I have been researching my family history since 2005. This blog is my attempt at having my research all in one place, as well as build a list of resources available for anyone else who are researching their family history in Fiji.
This website is divided into 3 sections:
My Family: A brief over-view of my family, with links to in-depth research.
Resources: Information about resources available to help with your family history research. This includes transcription of Turpin’s Fiji Directory (1874) and Fiji directory in Stewarts Handbook of the Pacific Islands (1921); a list of libraries that hold the Fiji Times newspaper; transcription of birth, marriages, deaths published in the Fiji Times from 1869 and many more.
Blog: Where I occasionally blog about my research.
A library assistant by profession, I am also an artist, blogger, and family historian specialising in Fiji research, covering European contact prior to cession (1800 – 1874).
I have Fijian (vasu Bua, Kadavu, Rewa and Bau), Danish, Spanish, Filipino, American, Irish, English, and Chinese ancestry with connections to Australia and New Zealand.
As a family historian, I am interested in fragmented identities and explore mixed race stories, documenting the undocumented and making archival material accessible.
My mixed heritage has influenced my arts practice. My creative works have tried to understand, embrace, accept and acknowledge my “otherness”. I explore my journey as a minority, and the experiences of migration and diaspora. My arts practice explores and celebrates the relationships between visual culture and contemporary Pacific identities through Pacific symbols, motifs and iconography found in my Australian urban landscape.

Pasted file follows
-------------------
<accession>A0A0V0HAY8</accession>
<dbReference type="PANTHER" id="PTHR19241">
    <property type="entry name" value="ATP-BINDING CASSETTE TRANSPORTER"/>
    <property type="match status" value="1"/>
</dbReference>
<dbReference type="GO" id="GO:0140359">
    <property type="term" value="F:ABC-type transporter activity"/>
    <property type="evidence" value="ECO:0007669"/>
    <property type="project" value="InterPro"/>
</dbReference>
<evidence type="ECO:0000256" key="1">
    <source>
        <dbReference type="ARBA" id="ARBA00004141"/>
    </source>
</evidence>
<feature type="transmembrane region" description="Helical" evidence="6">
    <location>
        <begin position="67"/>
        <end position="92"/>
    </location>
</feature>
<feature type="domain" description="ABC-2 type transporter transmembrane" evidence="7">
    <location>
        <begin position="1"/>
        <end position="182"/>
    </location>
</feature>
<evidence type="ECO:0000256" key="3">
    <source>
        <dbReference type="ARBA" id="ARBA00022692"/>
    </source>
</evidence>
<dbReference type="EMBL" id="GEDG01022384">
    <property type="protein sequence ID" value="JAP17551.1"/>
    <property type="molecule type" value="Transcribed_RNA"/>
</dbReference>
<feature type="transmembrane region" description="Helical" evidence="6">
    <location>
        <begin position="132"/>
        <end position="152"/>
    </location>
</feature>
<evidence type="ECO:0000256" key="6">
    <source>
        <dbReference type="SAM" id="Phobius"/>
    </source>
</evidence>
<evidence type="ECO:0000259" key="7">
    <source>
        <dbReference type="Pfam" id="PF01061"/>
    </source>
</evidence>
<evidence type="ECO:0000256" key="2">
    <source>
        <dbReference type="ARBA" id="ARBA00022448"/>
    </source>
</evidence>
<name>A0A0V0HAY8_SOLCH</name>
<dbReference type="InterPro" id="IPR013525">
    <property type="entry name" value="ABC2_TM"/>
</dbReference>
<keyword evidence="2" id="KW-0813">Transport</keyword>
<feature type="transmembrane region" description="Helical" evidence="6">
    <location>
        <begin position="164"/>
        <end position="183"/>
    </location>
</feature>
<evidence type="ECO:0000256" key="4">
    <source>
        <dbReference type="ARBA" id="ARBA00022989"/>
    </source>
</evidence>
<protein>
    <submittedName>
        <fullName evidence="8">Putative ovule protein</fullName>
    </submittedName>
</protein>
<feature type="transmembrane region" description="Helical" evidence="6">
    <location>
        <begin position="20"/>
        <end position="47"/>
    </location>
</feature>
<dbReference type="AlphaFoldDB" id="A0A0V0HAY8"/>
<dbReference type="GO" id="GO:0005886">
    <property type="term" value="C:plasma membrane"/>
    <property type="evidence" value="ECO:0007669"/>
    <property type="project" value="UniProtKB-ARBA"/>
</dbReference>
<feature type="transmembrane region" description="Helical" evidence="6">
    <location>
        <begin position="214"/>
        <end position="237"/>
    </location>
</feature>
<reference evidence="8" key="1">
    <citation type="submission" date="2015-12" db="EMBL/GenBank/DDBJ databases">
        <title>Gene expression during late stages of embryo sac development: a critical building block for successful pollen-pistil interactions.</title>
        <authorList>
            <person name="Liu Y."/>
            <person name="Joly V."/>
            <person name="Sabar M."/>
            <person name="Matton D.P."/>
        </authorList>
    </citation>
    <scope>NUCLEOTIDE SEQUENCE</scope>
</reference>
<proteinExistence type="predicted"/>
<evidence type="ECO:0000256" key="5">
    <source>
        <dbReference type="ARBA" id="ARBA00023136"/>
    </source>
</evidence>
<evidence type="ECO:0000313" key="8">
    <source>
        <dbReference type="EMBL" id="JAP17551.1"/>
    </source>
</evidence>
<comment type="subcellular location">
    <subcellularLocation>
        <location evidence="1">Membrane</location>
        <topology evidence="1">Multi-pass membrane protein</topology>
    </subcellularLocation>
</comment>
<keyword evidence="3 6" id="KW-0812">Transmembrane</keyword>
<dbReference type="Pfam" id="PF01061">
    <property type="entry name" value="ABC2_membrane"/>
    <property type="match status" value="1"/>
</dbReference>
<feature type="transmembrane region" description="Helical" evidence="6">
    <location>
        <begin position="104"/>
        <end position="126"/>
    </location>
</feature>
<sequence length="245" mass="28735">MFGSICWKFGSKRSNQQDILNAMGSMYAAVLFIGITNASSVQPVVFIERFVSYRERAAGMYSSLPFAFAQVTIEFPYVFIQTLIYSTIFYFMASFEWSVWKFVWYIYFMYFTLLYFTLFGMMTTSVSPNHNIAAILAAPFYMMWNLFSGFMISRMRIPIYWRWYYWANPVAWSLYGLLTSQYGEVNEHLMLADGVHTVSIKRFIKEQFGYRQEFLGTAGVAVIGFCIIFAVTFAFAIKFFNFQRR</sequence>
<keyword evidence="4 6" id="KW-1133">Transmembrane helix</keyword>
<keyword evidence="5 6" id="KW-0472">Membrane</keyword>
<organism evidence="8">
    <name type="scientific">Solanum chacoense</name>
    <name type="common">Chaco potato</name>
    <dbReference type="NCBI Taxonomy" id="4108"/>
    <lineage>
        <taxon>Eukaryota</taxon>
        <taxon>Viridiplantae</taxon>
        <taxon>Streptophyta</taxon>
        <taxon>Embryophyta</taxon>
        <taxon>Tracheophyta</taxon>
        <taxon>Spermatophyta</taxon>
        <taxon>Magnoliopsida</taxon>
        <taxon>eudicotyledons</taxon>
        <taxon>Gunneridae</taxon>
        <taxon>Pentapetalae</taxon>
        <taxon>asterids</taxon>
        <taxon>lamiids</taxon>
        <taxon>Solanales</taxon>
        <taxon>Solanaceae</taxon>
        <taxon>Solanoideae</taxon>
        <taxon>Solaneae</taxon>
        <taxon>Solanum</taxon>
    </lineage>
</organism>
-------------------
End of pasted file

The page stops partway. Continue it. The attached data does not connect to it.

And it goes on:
For more information about my arts practice see http://urbanviti.wordpress.com/dulcie-stewart/
If you have any questions, comments, suggestions, please don’t hesitate to contact me.
Fiji Shipping Index
The Fiji Shipping Index lists ships and passengers that arrived and departed from Fiji during the 19th Century.
The Middle: fragmented identities is an online archival art and research project that documents the use of the identity descriptors half-caste, Part-European and kailoma from the 19th century to the present day. These words have been used to label the descendants of the early European settlers and indigenous Fijian women. By documenting the use of these words in published and archival materials, the artist hopes to map and understand the complex narratives of mixed heritage and identity in post-colonial Fiji. Project has a projected 2014 launch date.